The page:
In this week's Self-Publishing News Special, ALLi News Editor Dan Holloway looks at TikTok's new bookshop and a remarkable milestone for Danielle Steel.
Do listen to November's Self-publishing News podcast here. Howard and I are talking about the question everyone's asking: should we leave Twitter and if we do, where do we go? For those of us who haven't left twitter, this week's #indieauthorchat is in its usual Wednesday slot, at 8pm UK time, 3pm Eastern Time. Tim will be guiding us through a discussion of what authors should stop doing (including, presumably at least until the end of the chat, being on Twitter).
Bookshop.org Announces Indie Champions Shortlist
It feels like a while since I’ve written about Bookshop.org. Who dominated the news at the start of the pandemic. It’s good to see they are still here. This is the company that allows you to order print books through a simple website and for a cut of the sales to go to local indie bookstores. And although it’s slightly complicated, indie writers can get our books listed on the platform.
They feature in two pieces of news this week. The first is the announcement of the shortlist for their own Indie Champions awards. They feature some great titles and people. But unlike the RNA’s recent Indie Champion award, the “indie” in the title seems not to include us. I’m not sure, in fact, who it does include, given that a scroll through represented publishers reveals a list heavy on the likes of Bloomsbury, Harper Collins, and Pan MacMillan. The publishers shortlist consists of Ebury, Hodder & Stoughton, Thames & Hudson; and Vintage. Maybe next year?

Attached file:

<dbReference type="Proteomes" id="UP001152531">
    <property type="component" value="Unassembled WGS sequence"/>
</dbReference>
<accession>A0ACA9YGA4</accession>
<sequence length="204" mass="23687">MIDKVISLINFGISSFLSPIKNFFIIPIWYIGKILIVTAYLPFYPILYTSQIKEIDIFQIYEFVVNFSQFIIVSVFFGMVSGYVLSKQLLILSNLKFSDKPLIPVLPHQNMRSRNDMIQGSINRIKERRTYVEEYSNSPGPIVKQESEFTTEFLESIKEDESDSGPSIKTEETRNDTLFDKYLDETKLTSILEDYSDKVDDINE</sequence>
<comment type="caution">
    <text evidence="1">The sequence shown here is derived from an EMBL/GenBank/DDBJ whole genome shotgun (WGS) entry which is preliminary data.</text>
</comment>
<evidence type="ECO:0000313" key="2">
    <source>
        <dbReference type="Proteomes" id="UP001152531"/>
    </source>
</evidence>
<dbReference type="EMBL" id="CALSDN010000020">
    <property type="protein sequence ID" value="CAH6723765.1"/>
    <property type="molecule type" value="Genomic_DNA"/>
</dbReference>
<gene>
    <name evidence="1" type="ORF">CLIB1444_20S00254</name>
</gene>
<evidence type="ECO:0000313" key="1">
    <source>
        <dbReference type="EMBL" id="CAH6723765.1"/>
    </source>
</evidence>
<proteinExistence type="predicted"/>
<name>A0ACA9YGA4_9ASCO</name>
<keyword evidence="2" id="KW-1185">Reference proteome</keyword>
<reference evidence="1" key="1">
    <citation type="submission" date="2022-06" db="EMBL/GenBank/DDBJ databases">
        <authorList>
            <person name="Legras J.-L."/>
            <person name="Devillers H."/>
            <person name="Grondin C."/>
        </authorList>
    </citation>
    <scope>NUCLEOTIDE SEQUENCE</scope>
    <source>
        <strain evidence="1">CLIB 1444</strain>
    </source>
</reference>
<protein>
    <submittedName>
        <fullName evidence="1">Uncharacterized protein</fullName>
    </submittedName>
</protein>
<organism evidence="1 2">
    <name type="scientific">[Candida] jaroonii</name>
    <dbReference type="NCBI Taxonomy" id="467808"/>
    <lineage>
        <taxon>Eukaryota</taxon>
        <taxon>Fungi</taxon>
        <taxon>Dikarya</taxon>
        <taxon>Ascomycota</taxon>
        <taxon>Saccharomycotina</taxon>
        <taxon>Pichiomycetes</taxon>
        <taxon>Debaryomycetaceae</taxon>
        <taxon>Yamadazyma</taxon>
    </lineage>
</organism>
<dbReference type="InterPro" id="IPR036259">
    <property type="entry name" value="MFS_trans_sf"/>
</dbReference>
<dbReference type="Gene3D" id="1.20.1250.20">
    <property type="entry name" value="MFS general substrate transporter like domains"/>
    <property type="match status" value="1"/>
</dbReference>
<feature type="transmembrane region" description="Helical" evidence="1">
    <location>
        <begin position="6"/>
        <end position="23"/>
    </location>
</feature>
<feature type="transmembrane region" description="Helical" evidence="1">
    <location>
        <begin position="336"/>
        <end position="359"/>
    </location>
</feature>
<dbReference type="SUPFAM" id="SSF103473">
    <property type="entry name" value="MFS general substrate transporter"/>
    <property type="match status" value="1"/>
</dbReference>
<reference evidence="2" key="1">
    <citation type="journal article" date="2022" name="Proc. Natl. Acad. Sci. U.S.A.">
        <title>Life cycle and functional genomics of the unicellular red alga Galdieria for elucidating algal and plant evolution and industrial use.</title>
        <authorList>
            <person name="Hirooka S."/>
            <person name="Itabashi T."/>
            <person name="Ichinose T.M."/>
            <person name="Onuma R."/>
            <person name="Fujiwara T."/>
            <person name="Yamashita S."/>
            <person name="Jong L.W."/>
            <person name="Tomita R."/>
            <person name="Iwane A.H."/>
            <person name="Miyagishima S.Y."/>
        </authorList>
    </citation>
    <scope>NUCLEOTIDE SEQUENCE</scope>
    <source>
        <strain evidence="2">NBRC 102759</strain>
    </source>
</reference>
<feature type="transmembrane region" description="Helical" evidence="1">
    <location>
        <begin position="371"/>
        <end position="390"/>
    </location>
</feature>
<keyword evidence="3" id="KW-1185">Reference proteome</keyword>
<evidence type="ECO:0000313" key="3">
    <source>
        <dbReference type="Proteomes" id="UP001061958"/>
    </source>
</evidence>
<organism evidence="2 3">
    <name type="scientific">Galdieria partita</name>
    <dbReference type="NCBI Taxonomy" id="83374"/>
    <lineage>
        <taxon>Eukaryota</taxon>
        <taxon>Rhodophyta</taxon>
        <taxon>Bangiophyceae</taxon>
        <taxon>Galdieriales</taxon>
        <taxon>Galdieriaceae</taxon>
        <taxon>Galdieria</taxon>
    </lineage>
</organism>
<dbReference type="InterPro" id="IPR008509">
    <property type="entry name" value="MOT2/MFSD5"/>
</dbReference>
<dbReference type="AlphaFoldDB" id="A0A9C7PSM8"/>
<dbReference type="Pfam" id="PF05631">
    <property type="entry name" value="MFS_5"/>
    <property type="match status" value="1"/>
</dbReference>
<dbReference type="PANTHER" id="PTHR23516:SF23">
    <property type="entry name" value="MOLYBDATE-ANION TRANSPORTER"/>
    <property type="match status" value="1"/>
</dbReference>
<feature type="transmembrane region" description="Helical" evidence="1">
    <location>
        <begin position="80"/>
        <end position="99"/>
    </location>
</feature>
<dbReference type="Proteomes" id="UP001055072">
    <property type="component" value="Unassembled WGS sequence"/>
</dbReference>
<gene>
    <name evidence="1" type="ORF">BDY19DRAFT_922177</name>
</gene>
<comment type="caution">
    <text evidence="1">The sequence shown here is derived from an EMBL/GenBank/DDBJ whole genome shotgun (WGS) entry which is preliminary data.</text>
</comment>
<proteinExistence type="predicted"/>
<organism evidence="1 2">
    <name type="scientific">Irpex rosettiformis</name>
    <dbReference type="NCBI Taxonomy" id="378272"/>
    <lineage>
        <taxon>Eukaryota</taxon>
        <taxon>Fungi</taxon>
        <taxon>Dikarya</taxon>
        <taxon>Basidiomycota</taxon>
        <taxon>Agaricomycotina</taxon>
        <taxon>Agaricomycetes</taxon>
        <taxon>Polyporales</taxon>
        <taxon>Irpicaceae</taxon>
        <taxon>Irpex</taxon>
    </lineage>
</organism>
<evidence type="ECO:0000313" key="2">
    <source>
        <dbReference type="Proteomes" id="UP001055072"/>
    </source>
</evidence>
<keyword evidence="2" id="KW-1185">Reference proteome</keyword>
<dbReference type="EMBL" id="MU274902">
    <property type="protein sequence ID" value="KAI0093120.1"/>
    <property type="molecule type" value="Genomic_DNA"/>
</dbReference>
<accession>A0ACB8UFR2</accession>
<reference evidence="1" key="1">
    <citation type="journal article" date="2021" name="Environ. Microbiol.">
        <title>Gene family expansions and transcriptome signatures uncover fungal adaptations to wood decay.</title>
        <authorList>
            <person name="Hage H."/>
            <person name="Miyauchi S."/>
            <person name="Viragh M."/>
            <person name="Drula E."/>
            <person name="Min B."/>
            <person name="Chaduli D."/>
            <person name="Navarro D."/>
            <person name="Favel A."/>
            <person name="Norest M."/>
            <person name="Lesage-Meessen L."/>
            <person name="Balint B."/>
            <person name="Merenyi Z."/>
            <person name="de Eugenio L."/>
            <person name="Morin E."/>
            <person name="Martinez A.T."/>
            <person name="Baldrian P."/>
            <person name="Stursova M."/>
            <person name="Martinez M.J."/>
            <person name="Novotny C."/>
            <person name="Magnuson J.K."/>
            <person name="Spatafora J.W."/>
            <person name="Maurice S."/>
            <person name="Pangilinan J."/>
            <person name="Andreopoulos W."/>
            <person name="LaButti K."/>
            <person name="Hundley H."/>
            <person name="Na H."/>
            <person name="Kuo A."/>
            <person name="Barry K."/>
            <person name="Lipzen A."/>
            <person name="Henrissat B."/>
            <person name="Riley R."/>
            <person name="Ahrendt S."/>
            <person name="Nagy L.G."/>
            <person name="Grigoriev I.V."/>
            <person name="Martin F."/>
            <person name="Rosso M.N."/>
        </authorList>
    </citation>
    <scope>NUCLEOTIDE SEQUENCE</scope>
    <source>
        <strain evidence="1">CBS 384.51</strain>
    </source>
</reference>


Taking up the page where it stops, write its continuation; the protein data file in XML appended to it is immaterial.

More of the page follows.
TikTok Launches Book Shop
They also feature as the latest TikTok news. TikTok has launched its own bookshop within the TikTok Shop. Companies can sign up to be part of the store and sell their books direct through it. That means being able to sell in-app to readers captivated by the latest BookTok content. They will no longer have to navigate away or go somewhere else later if they want to be part of what the BookTok community is talking about. In theory, that offers a fantastic way to avoid the inevitable loss of custom that occurs when the journey to buy is anything other than friction free. So far, companies who've signed up to be part of the store include HarperCollins UK, WH Smith, Bloomsbury and, as mentioned, bookshop.org,
Danielle Steel Closes in on a Billion Book Sales
Thank you to the ever-fabulous Sam Missingham of The Empowered Author, whose tweet pointed me to this story. Danielle Steel is one of the best-known figures in the book world. And we know she sells a lot of books. But this week we learned just how many. Her publisher, Pan MacMillan, announced they expect her to pass the billion sale mark sometime next year. Steel has written an extraordinary 100 books. But that's still 10 million copies a book. Those figures are mind-boggling. They even put the “anticipated top sellers” discussion that dominated the Penguin Random House-Simon and Schuster trial to shame. Steel's net worth has been upgraded as a result to $600m.